Monthly Dose

Monthly Dose > Volume 24 | December 2022


How seasonal changes can impact mental and physical health

What is seasonal depression?

Seasonal affective disorder (SAD), or seasonal depression, is a type of depression with a recurrent seasonal pattern. Symptoms begin in the fall and typically end in the spring. Seasonal depression is more common among people living higher latitudes that have fewer hours of daylight in the winter months.

According to the National Institutes of Health (NIH), symptoms of depression may include:

  • Feeling depressed most of the day, nearly every day
  • Losing interest in activities you once enjoyed
  • Experiencing changes in appetite or weight
  • Having problems with sleep
  • Feeling sluggish or agitated
  • Having low energy
  • Feeling hopeless or worthless
  • Having difficulty concentrating
  • Having frequent thoughts of death or suicide

Seasonal depression and other health conditions

According to the NIH, seasonal depression is more common in people with major depressive disorder or bipolar disorder, especially bipolar 2. In addition, people with seasonal depression are more likely to have ADHD, or an eating, panic, or anxiety disorder. Symptoms of these conditions can all worsen in the winter months:

“My anxiety flares up often for no reason and can last for a day or two. Then into remission and then back again. The fall and winter are the worst times of the year.” Go to post

People with other health conditions may be more prone to seasonal depression as well, such as those living with premenstrual dysphoric disorder (PMDD):

“I believe that I read somewhere that the incidence of seasonal affective disorder…is higher in the PMDD population. It’s definitely true for me. I live in an extremely northern state and our winters are really short on sunshine. It’s much harder to get through the literal gray days than it is to get by in the sunshiny days of summer when my PMDD is weighing heavy on me.” Go to post

“I have PMDD and it’s worsened this year since moving to Portland, OR, and battling seasonal depression. I noticed a lot of my PMDD symptoms cleared up during the summer when the sun was out and I was more active.” Go to post

Seasonal variations in other health conditions

Discussions across Inspire health communities reveal that seasonal variations may impact other health conditions, as well. In some cases, these symptoms may contribute to seasonal depression. Or, seasonal symptoms may exist independently from changes in mood.

In some cases, a person’s condition may feel worse or more pronounced in the winter months:

“I have fibromyalgia, joint pain and muscle pain from Graves’ disease. I also had my thyroid removed in 2014. I have more pain in the winter as well as rainy days. I was in a chronic disease group and the winter affected the rheumatoid arthritis group as well.” Go to post

“My son is 12 and his psoriasis has gotten worse each year. I do want to share…every summer his skin heals and is normal. We spend as much time as we can at the beach. The combination of the sun and swimming in the ocean heals him. For him it is not the sun alone. It has to be in combination with the ocean water. Luckily, he loves the water! Come winter, he starts having a problem again…we comfort ourselves knowing summertime will clear it up.” Go to post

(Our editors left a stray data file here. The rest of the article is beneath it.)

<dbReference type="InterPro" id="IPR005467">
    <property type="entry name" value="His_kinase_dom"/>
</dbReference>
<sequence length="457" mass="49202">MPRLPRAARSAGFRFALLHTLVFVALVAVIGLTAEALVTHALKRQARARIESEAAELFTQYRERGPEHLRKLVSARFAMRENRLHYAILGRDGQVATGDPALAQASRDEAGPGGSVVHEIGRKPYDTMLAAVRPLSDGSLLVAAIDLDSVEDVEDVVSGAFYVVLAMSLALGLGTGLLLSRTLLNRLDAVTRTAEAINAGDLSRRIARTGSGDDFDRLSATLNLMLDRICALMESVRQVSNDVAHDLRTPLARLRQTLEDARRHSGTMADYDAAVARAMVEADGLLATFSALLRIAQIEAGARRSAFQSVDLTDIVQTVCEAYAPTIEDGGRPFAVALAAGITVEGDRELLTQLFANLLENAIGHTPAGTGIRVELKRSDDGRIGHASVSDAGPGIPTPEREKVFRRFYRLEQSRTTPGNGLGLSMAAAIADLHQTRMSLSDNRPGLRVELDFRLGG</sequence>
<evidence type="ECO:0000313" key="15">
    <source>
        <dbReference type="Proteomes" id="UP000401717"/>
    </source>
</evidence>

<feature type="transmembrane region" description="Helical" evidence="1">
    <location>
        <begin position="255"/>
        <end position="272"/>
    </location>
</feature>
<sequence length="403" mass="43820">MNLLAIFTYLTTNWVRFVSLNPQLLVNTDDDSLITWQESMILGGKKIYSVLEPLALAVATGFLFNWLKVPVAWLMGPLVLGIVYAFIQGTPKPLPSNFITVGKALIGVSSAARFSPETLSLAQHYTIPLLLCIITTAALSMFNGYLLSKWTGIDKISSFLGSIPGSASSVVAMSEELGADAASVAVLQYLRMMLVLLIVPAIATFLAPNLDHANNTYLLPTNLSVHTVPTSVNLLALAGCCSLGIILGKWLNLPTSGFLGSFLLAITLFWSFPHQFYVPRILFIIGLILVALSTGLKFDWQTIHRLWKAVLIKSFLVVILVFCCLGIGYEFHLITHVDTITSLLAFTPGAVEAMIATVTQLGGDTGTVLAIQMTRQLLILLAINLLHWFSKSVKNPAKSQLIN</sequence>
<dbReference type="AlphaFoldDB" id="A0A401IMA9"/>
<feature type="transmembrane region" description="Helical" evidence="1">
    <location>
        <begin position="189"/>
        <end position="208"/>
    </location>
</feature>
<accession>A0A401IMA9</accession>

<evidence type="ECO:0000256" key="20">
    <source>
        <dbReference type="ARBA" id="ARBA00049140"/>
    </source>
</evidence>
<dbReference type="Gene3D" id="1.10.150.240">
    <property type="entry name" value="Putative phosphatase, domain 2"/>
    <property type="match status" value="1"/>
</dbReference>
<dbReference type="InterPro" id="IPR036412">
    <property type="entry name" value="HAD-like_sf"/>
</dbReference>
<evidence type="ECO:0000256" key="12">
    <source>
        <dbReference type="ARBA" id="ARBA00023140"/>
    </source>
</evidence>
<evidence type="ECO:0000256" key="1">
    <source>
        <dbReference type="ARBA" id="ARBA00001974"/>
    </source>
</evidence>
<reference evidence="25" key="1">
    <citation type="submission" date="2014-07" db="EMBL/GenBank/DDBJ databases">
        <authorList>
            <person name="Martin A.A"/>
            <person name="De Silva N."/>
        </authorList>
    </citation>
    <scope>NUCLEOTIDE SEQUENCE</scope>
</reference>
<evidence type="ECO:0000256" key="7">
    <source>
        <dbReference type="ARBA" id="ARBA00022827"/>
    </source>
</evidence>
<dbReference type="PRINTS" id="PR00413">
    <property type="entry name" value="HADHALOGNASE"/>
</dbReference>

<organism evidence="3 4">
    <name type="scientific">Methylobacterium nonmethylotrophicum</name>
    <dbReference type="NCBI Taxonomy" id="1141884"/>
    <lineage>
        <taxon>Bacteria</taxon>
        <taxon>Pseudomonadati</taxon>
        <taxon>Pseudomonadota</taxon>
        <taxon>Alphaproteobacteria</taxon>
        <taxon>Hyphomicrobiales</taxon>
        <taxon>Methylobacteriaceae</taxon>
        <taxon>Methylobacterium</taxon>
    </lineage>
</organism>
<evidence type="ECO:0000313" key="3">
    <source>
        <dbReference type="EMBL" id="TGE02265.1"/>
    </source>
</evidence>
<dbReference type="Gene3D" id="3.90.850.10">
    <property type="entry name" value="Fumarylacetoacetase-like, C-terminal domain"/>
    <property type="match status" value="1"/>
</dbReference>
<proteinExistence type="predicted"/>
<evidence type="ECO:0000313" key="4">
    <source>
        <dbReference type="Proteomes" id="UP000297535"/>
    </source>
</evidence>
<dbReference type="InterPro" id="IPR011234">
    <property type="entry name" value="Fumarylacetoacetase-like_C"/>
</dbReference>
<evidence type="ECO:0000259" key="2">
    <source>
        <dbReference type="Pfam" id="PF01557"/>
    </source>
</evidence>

Seasonal drops in Vitamin D levels may be a reason why symptoms worsen:

“My [Vitamin] D was low too. I took 50,000 units daily for a week, then weekly for six more weeks and now I take 3,000 units daily for maintenance. It made a big difference with muscle myalgia for me.” Go to post

Some people living with chronic conditions find that winter climates make it harder for them to perform tasks that normally help them manage their health, such as getting regular sunlight and exercise:

“I do feel that I suffer with seasonal depression. The cold and the dreary, short days are pretty hard to take, and walking outdoors really only appeals on warmer, cheerier days. Add in the post-holiday letdown & the return to social isolation, and things can look even worse. Also, for me, I found myself dealing with pain from worsening arthritis.” Go to post

If you suffer from seasonal variations in your mood or health condition, the best thing you can do is talk to your doctor about your symptoms and possible treatments.

Treatments for seasonal depression include:

  • Light therapy—Sitting in front of a very bright light box (10,000 lux) every day for 30 to 45 minutes has been shown to improve symptoms of seasonal depression.
  • Psychotherapy—Cognitive behavioral therapy (CBT) has been shown to be as effective as light therapy in improving SAD symptoms.
  • Antidepressant medications—Because depression is related to serotonin activity, selective serotonin reuptake inhibitors (SSRIs) are used to treat seasonal depression.
  • Vitamin D—Taking Vitamin D supplements may help improve symptoms associated with seasonal depression.

To connect with other people who are managing seasonal depression or other mental health conditions, join the Inspire Mental Health America Community.


Member comments have been lightly edited for length and clarity. This content is for general informational purposes only and does not necessarily reflect the views and opinions of any organization or individual. The content should not be used as a substitute for professional medical advice, diagnosis, or treatment. Please consult your healthcare provider about any questions you may have regarding a medical condition.

“Keep your face always toward the sunshine, and shadows will fall behind you.”

– Walt Whitman